DO YOU NEED CARBS TO BUILD MUSCLE Carbs to Build Muscle Carbohydrates to Gain Muscle Carbs and Muscle Building Carbs to Gain Muscle Carbs to Help Build Muscle Evidence based muscle
When the calories are similar, there was no difference in gains in lean muscle mass when following a keto diet compared to a high carbohydrate diet.

This study suggests you can build muscle without carbs when calories are similar. People commonly ask, “Are carbs good for bulking?” It is not the carbs per se; it’s the increase in calories driving muscle growth when protein is similar. Adding carbs for muscle growth and gaining muscle on keto are both viable options for gaining muscle when calories are similar.

Lack of long-term adherence and the appetite-suppressing effects of a keto diet may not be an optimal approach to gaining muscle. The author states, “Due to the satiating effect and the consequent lack of adherence that a KD generates, it does not seem to be an optimal nutritional strategy, especially if it is maintained continuously for eight weeks or more.”


Ashtary-Larky, D., Bagheri, R., Asbaghi, O., Tinsley, G. M., Kooti, W., Abbasnezhad, A., Afrisham, R., & Wong, A. (2022). Effects of resistance training combined with a ketogenic diet on body composition: a systematic review and meta-analysis. Crit Rev Food Sci Nutr, 62(21), 5717-5732. https://doi.org/10.1080/10408398.2021.1890689

Deemer, S. E., Plaisance, E. P., & Martins, C. (2020). Impact of ketosis on appetite regulation-a review. Nutr Res, 77, 1-11. https://doi.org/10.1016/j.nutres.2020.02.010

Gibson, A. A., Seimon, R. V., Lee, C. M., Ayre, J., Franklin, J., Markovic, T. P., Caterson, I. D., & Sainsbury, A. (2015). Do ketogenic diets really suppress appetite? A systematic review and meta-analysis. Obes Rev, 16(1), 64-76. https://doi.org/10.1111/obr.12230

Henselmans, M., Bjørnsen, T., Hedderman, R., & Vårvik, F. T. (2022). The Effect of Carbohydrate Intake on Strength and Resistance Training Performance: A Systematic Review. Nutrients, 14(4). https://doi.org/10.3390/nu14040856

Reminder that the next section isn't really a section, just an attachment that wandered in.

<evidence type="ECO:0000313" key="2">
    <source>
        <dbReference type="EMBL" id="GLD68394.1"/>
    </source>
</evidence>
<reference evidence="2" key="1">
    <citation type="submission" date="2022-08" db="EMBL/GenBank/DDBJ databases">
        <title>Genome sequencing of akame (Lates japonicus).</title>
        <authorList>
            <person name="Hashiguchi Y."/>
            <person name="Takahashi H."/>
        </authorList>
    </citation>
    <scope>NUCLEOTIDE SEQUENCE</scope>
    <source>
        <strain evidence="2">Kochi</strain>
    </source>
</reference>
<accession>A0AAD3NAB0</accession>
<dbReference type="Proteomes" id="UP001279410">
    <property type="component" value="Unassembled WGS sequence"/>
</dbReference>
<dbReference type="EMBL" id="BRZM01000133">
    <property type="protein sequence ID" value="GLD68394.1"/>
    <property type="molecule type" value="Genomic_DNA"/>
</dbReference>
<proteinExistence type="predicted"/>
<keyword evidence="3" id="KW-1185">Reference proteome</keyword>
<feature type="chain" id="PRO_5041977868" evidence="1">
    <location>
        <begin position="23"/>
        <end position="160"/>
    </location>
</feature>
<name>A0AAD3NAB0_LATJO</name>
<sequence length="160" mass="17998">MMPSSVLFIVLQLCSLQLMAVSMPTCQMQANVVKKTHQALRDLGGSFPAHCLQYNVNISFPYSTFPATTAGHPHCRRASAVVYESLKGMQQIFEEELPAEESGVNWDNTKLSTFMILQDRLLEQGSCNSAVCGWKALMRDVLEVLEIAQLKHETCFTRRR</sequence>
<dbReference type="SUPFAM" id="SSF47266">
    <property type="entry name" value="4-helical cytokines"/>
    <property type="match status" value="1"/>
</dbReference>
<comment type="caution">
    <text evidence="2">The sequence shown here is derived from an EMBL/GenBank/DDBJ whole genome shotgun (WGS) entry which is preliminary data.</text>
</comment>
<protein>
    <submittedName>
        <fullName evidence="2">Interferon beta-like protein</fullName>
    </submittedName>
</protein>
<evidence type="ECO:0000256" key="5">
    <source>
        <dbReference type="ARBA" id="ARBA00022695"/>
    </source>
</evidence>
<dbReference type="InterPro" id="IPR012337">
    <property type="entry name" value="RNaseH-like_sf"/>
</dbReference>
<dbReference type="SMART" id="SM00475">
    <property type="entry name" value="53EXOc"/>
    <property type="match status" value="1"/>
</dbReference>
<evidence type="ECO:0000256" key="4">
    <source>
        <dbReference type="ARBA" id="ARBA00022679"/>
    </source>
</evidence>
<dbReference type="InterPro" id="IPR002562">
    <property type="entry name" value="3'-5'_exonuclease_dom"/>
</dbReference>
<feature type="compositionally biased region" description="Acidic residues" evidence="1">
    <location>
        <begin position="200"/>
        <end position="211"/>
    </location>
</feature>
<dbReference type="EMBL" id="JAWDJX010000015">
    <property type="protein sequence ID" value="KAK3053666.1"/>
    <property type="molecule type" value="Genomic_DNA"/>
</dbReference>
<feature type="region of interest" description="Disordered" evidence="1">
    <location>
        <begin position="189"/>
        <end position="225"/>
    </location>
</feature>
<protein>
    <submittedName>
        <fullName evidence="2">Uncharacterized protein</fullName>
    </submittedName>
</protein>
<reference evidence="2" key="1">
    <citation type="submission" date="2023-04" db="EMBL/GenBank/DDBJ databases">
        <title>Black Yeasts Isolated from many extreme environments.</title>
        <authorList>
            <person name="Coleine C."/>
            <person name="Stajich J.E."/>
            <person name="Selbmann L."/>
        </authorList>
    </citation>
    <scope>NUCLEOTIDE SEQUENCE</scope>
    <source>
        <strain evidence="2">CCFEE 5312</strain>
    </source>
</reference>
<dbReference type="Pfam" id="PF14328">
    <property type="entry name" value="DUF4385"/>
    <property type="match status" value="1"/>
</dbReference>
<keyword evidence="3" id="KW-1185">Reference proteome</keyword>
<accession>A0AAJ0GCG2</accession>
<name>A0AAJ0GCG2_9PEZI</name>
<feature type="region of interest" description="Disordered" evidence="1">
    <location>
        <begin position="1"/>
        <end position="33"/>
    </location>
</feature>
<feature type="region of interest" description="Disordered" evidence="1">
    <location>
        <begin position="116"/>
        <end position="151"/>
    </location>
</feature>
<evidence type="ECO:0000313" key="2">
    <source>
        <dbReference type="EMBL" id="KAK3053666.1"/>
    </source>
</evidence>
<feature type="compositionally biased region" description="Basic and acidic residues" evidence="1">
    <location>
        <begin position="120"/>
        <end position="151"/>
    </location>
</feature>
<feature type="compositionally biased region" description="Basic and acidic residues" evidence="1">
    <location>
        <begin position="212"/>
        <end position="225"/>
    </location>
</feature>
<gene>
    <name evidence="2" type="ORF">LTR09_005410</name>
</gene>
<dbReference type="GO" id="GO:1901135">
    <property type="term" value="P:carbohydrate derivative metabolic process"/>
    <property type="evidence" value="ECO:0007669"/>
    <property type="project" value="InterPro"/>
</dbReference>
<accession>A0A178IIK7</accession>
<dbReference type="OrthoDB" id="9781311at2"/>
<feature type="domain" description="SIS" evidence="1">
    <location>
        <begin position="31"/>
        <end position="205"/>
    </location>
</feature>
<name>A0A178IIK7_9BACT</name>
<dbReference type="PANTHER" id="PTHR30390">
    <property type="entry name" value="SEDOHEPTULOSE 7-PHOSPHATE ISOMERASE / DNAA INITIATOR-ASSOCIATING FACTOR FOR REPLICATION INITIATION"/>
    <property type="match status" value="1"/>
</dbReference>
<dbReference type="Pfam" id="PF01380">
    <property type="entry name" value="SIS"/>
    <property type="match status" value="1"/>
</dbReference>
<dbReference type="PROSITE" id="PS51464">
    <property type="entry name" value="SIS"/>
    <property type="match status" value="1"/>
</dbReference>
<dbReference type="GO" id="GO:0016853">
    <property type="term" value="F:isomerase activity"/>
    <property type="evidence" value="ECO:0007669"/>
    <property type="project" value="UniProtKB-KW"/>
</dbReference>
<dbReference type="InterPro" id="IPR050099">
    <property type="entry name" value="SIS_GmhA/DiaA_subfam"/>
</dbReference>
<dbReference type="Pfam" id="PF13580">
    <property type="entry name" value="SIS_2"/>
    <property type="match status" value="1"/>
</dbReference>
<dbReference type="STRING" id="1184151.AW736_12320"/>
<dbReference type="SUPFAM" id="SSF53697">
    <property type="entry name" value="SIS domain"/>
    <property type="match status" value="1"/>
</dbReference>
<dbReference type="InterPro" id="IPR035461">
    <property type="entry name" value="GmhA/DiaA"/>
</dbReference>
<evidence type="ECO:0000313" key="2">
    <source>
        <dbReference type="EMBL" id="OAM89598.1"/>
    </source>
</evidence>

Hu, T., Mills, K. T., Yao, L., Demanelis, K., Eloustaz, M., Yancy, W. S., Jr., Kelly, T. N., He, J., & Bazzano, L. A. (2012). Effects of low-carbohydrate diets versus low-fat diets on metabolic risk factors: a meta-analysis of randomized controlled clinical trials. Am J Epidemiol, 176 Suppl 7(Suppl 7), S44-54. https://doi.org/10.1093/aje/kws264

Iraki, J., Fitschen, P., Espinar, S., & Helms, E. (2019). Nutrition Recommendations for Bodybuilders in the Off-Season: A Narrative Review. Sports, 7(7), 154. https://www.mdpi.com/2075-4663/7/7/154

Murphy, C., & Koehler, K. (2022). Energy deficiency impairs resistance training gains in lean mass but not strength: A meta-analysis and meta-regression. Scand J Med Sci Sports, 32(1), 125-137. https://doi.org/10.1111/sms.14075

Paoli, A., Bosco, G., Camporesi, E. M., & Mangar, D. (2015). Ketosis, ketogenic diet and food intake control: a complex relationship. Front Psychol, 6, 27. https://doi.org/10.3389/fpsyg.2015.00027


Paoli, A., Cancellara, P., Pompei, P., & Moro, T. (2019). Ketogenic Diet and Skeletal Muscle Hypertrophy: A Frenemy Relationship? J Hum Kinet, 68, 233-247. https://doi.org/10.2478/hukin-2019-0071

Roekenes, J., & Martins, C. (2021). Ketogenic diets and appetite regulation. Current Opinion in Clinical Nutrition & Metabolic Care, 24(4). https://journals.lww.com/co-clinicalnutrition/Fulltext/2021/07000/Ketogenic_diets_and_appetite_regulation.14.aspx

Stubbs, B. J., Cox, P. J., Evans, R. D., Cyranka, M., Clarke, K., & de Wet, H. (2018). A Ketone Ester Drink Lowers Human Ghrelin and Appetite. Obesity (Silver Spring), 26(2), 269-273. https://doi.org/10.1002/oby.22051

Vargas-Molina, S., Gómez-Urquiza, J. L., García-Romero, J., & Benítez-Porres, J. (2022). Effects of the Ketogenic Diet on Muscle Hypertrophy in Resistance-Trained Men and Women: A Systematic Review and Meta-Analysis. Int J Environ Res Public Health, 19(19). https://doi.org/10.3390/ijerph191912629

Wilson, J. M., Lowery, R. P., Roberts, M. D., Sharp, M. H., Joy, J. M., Shields, K. A., Partl, J. M., Volek, J. S., & D’Agostino, D. P. (2020). Effects of Ketogenic Dieting on Body Composition, Strength, Power, and Hormonal Profiles in Resistance Training Men. J Strength Cond Res, 34(12), 3463-3474. https://doi.org/10.1519/jsc.0000000000001935